Kids' Posters Carry a Message in a Water District's Outreach Program

Brightly colored posters created by kids help the Monte Vista Water District spread the message of conservation year-round

Kids' Posters Carry a Message in a Water District's Outreach Program

Fifth grader Hannah Guthrie and first grader Logan Guthrie won first places in the Monte Vista Water District poster contest. Both posters were also chosen for Metropolitan Water District Student Art Calendar.

A poster contest sponsored by California’s Monte Vista Water District encourages K-12 students to promote water efficiency.

The contest was created in 1990 by the Metropolitan Water District of Southern California for its 26 member agencies. Monte Vista district, a member agency based in Montclair, began taking part in 2000. 

“Metropolitan Water District, our water wholesaler, created the contest to encourage member utilities to help spread the water conservation message to customers,” says Kelley Donaldson, community affairs manager for the Monte Vista district, which encompasses 30 square miles with a population of 130,000.

Her district’s program, now in its 20th year, is popular with children and the community. Students from all schools in Montclair and three public schools in Chino are eligible to enter. The contest has three categories: grades K-3, four to six, and seven to 12. First-, second- and third-place prizes are awarded in each group.

Rules and regs

The district staff promotes the contest through emails and flyers sent to the teachers starting in November of every year. After that, the district uses social media to keep the contest top of mind. “Some teachers work the contest into the curriculum and some assign it as a class project,” Donaldson says. Teachers who encourage their students to enter cover all subject backgrounds, not just science.

Posters must be submitted by April 11, and the winners are chosen the following week during a Public Information Committee meeting. Judges include two utility board members, the district general manager and the community affairs staff, for a total of five to seven.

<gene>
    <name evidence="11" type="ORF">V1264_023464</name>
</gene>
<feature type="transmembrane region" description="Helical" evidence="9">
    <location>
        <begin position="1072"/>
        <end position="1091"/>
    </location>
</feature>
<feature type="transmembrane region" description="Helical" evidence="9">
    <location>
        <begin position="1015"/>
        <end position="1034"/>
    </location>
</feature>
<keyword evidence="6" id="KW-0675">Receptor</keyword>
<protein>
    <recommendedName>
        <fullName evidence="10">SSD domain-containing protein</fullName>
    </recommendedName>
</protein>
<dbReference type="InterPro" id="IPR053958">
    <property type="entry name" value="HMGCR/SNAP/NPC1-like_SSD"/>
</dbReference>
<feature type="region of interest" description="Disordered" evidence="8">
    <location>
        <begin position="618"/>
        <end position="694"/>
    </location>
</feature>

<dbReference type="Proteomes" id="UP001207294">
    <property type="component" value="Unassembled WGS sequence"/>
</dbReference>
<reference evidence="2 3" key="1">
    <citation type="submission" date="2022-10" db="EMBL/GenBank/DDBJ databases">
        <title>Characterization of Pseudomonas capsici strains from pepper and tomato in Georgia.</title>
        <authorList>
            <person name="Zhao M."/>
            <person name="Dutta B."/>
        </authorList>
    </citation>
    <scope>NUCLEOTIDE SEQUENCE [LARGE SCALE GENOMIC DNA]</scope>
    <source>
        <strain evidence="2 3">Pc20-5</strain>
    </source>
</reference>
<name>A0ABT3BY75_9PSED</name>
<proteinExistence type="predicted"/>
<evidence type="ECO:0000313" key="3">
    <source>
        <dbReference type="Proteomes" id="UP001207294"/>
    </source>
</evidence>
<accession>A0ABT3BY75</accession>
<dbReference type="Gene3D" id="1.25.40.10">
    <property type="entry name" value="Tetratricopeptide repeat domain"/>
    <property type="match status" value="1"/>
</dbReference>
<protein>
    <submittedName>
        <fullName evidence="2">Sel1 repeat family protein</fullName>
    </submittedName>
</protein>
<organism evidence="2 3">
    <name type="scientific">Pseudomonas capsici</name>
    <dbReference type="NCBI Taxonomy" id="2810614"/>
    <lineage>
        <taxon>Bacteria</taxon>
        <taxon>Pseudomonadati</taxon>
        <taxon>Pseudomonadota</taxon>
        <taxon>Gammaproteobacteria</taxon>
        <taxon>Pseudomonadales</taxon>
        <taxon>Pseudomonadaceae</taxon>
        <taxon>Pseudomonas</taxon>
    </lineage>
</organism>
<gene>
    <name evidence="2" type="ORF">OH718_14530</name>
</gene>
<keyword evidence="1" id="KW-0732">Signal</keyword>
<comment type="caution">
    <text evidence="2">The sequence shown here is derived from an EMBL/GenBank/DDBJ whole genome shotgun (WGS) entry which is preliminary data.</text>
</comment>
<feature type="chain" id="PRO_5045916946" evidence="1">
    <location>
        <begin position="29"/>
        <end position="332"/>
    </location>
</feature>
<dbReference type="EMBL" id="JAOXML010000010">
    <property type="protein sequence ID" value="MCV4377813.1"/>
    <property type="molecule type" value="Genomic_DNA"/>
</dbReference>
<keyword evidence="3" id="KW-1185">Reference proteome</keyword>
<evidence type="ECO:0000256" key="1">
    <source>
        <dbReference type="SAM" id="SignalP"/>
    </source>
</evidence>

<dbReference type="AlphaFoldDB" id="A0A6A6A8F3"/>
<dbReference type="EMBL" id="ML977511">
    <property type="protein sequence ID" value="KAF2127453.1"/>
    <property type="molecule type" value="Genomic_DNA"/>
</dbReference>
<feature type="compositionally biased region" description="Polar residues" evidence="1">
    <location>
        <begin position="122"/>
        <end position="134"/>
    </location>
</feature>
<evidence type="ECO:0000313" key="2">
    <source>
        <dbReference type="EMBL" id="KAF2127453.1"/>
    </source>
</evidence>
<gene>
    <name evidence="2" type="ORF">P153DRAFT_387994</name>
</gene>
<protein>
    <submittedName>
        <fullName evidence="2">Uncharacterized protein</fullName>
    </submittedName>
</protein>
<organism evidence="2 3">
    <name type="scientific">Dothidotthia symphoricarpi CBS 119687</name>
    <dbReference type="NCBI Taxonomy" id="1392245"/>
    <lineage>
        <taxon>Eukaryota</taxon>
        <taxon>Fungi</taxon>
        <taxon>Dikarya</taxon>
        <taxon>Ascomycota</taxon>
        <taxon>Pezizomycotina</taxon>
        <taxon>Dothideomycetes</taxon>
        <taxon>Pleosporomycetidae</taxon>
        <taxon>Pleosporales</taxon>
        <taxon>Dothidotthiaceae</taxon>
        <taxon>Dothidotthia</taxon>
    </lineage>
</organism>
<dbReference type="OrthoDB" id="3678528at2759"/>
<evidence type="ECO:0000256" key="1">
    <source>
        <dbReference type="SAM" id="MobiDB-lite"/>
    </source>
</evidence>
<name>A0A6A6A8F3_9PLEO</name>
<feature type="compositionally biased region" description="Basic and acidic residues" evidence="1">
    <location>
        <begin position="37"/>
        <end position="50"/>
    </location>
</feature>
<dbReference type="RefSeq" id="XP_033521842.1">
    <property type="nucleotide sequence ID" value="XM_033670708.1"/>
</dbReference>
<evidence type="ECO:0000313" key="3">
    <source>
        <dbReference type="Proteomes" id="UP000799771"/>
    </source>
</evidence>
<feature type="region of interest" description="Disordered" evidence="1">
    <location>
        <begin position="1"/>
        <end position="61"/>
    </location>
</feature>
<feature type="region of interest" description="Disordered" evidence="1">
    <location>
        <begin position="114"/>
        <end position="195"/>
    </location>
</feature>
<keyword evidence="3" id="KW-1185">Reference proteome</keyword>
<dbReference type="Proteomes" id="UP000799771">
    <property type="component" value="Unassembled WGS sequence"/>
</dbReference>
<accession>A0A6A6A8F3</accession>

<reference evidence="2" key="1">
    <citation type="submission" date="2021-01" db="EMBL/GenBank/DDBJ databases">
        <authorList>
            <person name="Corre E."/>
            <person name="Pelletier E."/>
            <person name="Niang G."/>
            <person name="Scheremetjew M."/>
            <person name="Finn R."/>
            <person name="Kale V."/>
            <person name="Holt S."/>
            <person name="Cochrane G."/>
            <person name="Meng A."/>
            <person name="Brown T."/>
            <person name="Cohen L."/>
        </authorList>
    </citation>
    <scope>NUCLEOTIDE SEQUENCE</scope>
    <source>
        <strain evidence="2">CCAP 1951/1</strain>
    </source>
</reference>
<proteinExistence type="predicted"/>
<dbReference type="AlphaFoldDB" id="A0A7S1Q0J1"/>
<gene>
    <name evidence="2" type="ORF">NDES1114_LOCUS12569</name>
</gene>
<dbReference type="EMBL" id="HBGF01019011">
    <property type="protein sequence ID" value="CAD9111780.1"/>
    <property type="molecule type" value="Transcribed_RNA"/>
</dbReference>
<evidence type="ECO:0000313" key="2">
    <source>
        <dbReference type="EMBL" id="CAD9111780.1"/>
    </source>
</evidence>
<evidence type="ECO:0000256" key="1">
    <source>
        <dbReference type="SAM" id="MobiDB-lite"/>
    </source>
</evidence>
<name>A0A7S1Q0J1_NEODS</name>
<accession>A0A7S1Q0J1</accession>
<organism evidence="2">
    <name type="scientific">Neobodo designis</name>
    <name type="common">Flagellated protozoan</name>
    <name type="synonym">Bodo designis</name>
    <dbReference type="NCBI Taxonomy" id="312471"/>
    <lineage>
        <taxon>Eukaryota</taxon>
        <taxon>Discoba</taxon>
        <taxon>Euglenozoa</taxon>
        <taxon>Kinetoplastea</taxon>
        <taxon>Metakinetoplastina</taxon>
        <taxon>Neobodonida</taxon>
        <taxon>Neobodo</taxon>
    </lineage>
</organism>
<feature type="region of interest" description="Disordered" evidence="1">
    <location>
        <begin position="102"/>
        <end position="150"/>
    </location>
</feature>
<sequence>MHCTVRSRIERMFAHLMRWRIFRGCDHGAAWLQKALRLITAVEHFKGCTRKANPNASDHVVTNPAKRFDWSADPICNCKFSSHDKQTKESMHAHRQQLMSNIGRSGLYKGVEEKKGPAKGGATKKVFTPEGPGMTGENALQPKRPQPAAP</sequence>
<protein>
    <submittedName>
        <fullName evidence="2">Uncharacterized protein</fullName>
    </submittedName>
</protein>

Poster guidelines include submitting an original drawing on a 12-by-18-inch poster board or white paper. Entries must include a short water message, such as “Water Is Life.” Students are encouraged to use bold and bright colors with crayons, pencils, watercolors, markers and other media.

Prizes and recognition

First-, second- and third-place winners receive Barnes & Noble gift cards for $50, $35 and $25. In addition, the first-place winners from each age group get a pizza party for their entire class. Teachers of the student winners receive a $50 Target gift card. 

Teachers are asked to pare down their students’ entries to five and submit them to the district. Over the past several years, judges have received up to 200 entries to review. The nine student winners, their teachers and their parents are invited to the district board meeting at the end of April for recognition.

The children receive certificates and are recognized on the district website, through social media and in news releases to local media. 

Calendar kids

The winners’ entries are then sent to the Metropolitan Water District for its annual calendar contest along with winning entries from other member agencies. Thirty-six winners are featured in the Metropolitan Water District’s annual calendar, which is mass-produced and distributed to member agencies that took part in the contest.

Last year a brother and sister, Hannah Guthrie (fifth grade) and Logan Guthrie (first grade) from the Monte Vista district won two slots for the 2019 calendar. Calendar winners, along with their parents, their teachers and agency representatives are invited to a student art exhibit and recognition event to be honored for their creations.

Students take a train to the Metropolitan Water District offices in downtown Los Angeles, where they receive a certificate and see their posters attractively matted and framed and displayed in the district boardroom for all attendees to walk around and observe. Students also receive a package of art supplies. After that, a luncheon is served.

Afterward, all the framed posters are offered to member agencies for one week as a traveling display for city hall and agency lobbies.

“This contest is really a great opportunity for us to engage with our students and teachers,” Donaldson says. “Our community and board really like it. It’s an easy way for us to continue the water awareness and conservation message throughout the year.”


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